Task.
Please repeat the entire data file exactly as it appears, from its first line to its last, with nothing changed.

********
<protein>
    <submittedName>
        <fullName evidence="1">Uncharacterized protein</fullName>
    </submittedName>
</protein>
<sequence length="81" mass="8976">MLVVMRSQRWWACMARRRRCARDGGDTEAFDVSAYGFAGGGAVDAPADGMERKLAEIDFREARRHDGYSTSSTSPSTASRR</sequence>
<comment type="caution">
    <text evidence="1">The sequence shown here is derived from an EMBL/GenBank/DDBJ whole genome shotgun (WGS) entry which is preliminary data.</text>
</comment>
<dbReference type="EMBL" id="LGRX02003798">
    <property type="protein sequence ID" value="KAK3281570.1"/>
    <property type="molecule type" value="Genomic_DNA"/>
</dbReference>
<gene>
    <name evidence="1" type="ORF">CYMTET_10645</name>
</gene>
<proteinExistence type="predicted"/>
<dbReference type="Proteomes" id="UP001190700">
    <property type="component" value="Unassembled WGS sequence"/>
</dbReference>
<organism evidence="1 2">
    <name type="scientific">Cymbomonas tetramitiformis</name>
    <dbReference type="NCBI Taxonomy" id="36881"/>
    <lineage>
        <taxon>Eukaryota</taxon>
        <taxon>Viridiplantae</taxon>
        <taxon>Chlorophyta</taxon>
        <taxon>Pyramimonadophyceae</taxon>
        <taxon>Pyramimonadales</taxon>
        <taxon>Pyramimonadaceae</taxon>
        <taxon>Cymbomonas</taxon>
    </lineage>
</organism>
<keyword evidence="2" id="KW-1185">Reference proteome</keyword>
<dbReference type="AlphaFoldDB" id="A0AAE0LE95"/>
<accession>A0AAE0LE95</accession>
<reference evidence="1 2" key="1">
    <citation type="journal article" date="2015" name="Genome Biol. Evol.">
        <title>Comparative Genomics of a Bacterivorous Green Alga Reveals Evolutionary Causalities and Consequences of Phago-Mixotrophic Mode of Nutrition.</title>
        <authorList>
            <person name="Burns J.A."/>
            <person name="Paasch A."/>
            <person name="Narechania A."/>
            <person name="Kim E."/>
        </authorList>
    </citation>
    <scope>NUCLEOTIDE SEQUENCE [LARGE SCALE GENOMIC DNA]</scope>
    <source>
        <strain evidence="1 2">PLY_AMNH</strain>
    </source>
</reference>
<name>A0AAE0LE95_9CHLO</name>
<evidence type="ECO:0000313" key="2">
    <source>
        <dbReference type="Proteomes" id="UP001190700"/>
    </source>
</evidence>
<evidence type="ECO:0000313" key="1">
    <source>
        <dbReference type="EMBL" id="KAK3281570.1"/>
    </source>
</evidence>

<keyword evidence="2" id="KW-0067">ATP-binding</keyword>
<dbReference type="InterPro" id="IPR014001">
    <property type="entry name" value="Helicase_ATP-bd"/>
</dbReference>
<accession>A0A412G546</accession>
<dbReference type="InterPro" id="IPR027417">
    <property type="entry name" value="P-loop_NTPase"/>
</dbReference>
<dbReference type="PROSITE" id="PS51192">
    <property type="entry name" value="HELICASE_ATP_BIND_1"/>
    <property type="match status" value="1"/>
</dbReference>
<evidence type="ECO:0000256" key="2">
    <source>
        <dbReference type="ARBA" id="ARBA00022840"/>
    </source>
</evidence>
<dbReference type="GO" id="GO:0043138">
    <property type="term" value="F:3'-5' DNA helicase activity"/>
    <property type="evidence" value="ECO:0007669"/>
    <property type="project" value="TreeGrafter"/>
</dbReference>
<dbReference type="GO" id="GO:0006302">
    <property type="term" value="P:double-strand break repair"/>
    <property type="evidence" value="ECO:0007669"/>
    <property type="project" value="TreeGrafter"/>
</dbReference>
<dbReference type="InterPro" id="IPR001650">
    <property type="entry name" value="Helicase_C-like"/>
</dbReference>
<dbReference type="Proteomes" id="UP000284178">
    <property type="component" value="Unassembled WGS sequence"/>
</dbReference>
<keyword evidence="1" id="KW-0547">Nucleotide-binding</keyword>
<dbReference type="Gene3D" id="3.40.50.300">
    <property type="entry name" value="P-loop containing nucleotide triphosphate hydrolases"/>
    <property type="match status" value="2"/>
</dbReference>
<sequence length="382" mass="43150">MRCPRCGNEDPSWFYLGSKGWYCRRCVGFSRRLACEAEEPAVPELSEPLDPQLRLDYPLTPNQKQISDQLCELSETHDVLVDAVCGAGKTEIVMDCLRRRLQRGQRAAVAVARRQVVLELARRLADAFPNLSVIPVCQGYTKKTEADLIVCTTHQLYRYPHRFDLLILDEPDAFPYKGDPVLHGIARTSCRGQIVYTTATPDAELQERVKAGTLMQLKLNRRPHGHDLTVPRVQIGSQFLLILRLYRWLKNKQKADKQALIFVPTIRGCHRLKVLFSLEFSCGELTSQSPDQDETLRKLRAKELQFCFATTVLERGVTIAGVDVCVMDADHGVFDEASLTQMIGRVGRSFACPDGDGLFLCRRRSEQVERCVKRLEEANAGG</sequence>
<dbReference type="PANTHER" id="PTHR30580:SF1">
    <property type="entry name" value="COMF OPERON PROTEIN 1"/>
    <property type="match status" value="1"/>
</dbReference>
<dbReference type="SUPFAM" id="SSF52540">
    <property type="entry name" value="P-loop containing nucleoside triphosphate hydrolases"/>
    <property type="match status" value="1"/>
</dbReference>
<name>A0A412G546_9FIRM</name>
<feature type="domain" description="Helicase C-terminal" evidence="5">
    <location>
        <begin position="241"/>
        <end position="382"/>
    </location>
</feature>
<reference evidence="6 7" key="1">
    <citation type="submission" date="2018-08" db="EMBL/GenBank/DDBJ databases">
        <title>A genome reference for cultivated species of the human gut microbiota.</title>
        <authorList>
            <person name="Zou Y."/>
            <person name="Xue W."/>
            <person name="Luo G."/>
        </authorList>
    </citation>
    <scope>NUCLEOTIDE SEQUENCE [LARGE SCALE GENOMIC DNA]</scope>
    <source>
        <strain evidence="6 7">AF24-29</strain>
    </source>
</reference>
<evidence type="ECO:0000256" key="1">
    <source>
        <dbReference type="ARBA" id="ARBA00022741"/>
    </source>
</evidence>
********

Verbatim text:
<protein>
    <submittedName>
        <fullName evidence="1">Uncharacterized protein</fullName>
    </submittedName>
</protein>
<sequence length="81" mass="8976">MLVVMRSQRWWACMARRRRCARDGGDTEAFDVSAYGFAGGGAVDAPADGMERKLAEIDFREARRHDGYSTSSTSPSTASRR</sequence>
<comment type="caution">
    <text evidence="1">The sequence shown here is derived from an EMBL/GenBank/DDBJ whole genome shotgun (WGS) entry which is preliminary data.</text>
</comment>
<dbReference type="EMBL" id="LGRX02003798">
    <property type="protein sequence ID" value="KAK3281570.1"/>
    <property type="molecule type" value="Genomic_DNA"/>
</dbReference>
<gene>
    <name evidence="1" type="ORF">CYMTET_10645</name>
</gene>
<proteinExistence type="predicted"/>
<dbReference type="Proteomes" id="UP001190700">
    <property type="component" value="Unassembled WGS sequence"/>
</dbReference>
<organism evidence="1 2">
    <name type="scientific">Cymbomonas tetramitiformis</name>
    <dbReference type="NCBI Taxonomy" id="36881"/>
    <lineage>
        <taxon>Eukaryota</taxon>
        <taxon>Viridiplantae</taxon>
        <taxon>Chlorophyta</taxon>
        <taxon>Pyramimonadophyceae</taxon>
        <taxon>Pyramimonadales</taxon>
        <taxon>Pyramimonadaceae</taxon>
        <taxon>Cymbomonas</taxon>
    </lineage>
</organism>
<keyword evidence="2" id="KW-1185">Reference proteome</keyword>
<dbReference type="AlphaFoldDB" id="A0AAE0LE95"/>
<accession>A0AAE0LE95</accession>
<reference evidence="1 2" key="1">
    <citation type="journal article" date="2015" name="Genome Biol. Evol.">
        <title>Comparative Genomics of a Bacterivorous Green Alga Reveals Evolutionary Causalities and Consequences of Phago-Mixotrophic Mode of Nutrition.</title>
        <authorList>
            <person name="Burns J.A."/>
            <person name="Paasch A."/>
            <person name="Narechania A."/>
            <person name="Kim E."/>
        </authorList>
    </citation>
    <scope>NUCLEOTIDE SEQUENCE [LARGE SCALE GENOMIC DNA]</scope>
    <source>
        <strain evidence="1 2">PLY_AMNH</strain>
    </source>
</reference>
<name>A0AAE0LE95_9CHLO</name>
<evidence type="ECO:0000313" key="2">
    <source>
        <dbReference type="Proteomes" id="UP001190700"/>
    </source>
</evidence>
<evidence type="ECO:0000313" key="1">
    <source>
        <dbReference type="EMBL" id="KAK3281570.1"/>
    </source>
</evidence>

<keyword evidence="2" id="KW-0067">ATP-binding</keyword>
<dbReference type="InterPro" id="IPR014001">
    <property type="entry name" value="Helicase_ATP-bd"/>
</dbReference>
<accession>A0A412G546</accession>
<dbReference type="InterPro" id="IPR027417">
    <property type="entry name" value="P-loop_NTPase"/>
</dbReference>
<dbReference type="PROSITE" id="PS51192">
    <property type="entry name" value="HELICASE_ATP_BIND_1"/>
    <property type="match status" value="1"/>
</dbReference>
<evidence type="ECO:0000256" key="2">
    <source>
        <dbReference type="ARBA" id="ARBA00022840"/>
    </source>
</evidence>
<dbReference type="GO" id="GO:0043138">
    <property type="term" value="F:3'-5' DNA helicase activity"/>
    <property type="evidence" value="ECO:0007669"/>
    <property type="project" value="TreeGrafter"/>
</dbReference>
<dbReference type="GO" id="GO:0006302">
    <property type="term" value="P:double-strand break repair"/>
    <property type="evidence" value="ECO:0007669"/>
    <property type="project" value="TreeGrafter"/>
</dbReference>
<dbReference type="InterPro" id="IPR001650">
    <property type="entry name" value="Helicase_C-like"/>
</dbReference>
<dbReference type="Proteomes" id="UP000284178">
    <property type="component" value="Unassembled WGS sequence"/>
</dbReference>
<keyword evidence="1" id="KW-0547">Nucleotide-binding</keyword>
<dbReference type="Gene3D" id="3.40.50.300">
    <property type="entry name" value="P-loop containing nucleotide triphosphate hydrolases"/>
    <property type="match status" value="2"/>
</dbReference>
<sequence length="382" mass="43150">MRCPRCGNEDPSWFYLGSKGWYCRRCVGFSRRLACEAEEPAVPELSEPLDPQLRLDYPLTPNQKQISDQLCELSETHDVLVDAVCGAGKTEIVMDCLRRRLQRGQRAAVAVARRQVVLELARRLADAFPNLSVIPVCQGYTKKTEADLIVCTTHQLYRYPHRFDLLILDEPDAFPYKGDPVLHGIARTSCRGQIVYTTATPDAELQERVKAGTLMQLKLNRRPHGHDLTVPRVQIGSQFLLILRLYRWLKNKQKADKQALIFVPTIRGCHRLKVLFSLEFSCGELTSQSPDQDETLRKLRAKELQFCFATTVLERGVTIAGVDVCVMDADHGVFDEASLTQMIGRVGRSFACPDGDGLFLCRRRSEQVERCVKRLEEANAGG</sequence>
<dbReference type="PANTHER" id="PTHR30580:SF1">
    <property type="entry name" value="COMF OPERON PROTEIN 1"/>
    <property type="match status" value="1"/>
</dbReference>
<dbReference type="SUPFAM" id="SSF52540">
    <property type="entry name" value="P-loop containing nucleoside triphosphate hydrolases"/>
    <property type="match status" value="1"/>
</dbReference>
<name>A0A412G546_9FIRM</name>
<feature type="domain" description="Helicase C-terminal" evidence="5">
    <location>
        <begin position="241"/>
        <end position="382"/>
    </location>
</feature>
<reference evidence="6 7" key="1">
    <citation type="submission" date="2018-08" db="EMBL/GenBank/DDBJ databases">
        <title>A genome reference for cultivated species of the human gut microbiota.</title>
        <authorList>
            <person name="Zou Y."/>
            <person name="Xue W."/>
            <person name="Luo G."/>
        </authorList>
    </citation>
    <scope>NUCLEOTIDE SEQUENCE [LARGE SCALE GENOMIC DNA]</scope>
    <source>
        <strain evidence="6 7">AF24-29</strain>
    </source>
</reference>
<evidence type="ECO:0000256" key="1">
    <source>
        <dbReference type="ARBA" id="ARBA00022741"/>
    </source>
</evidence>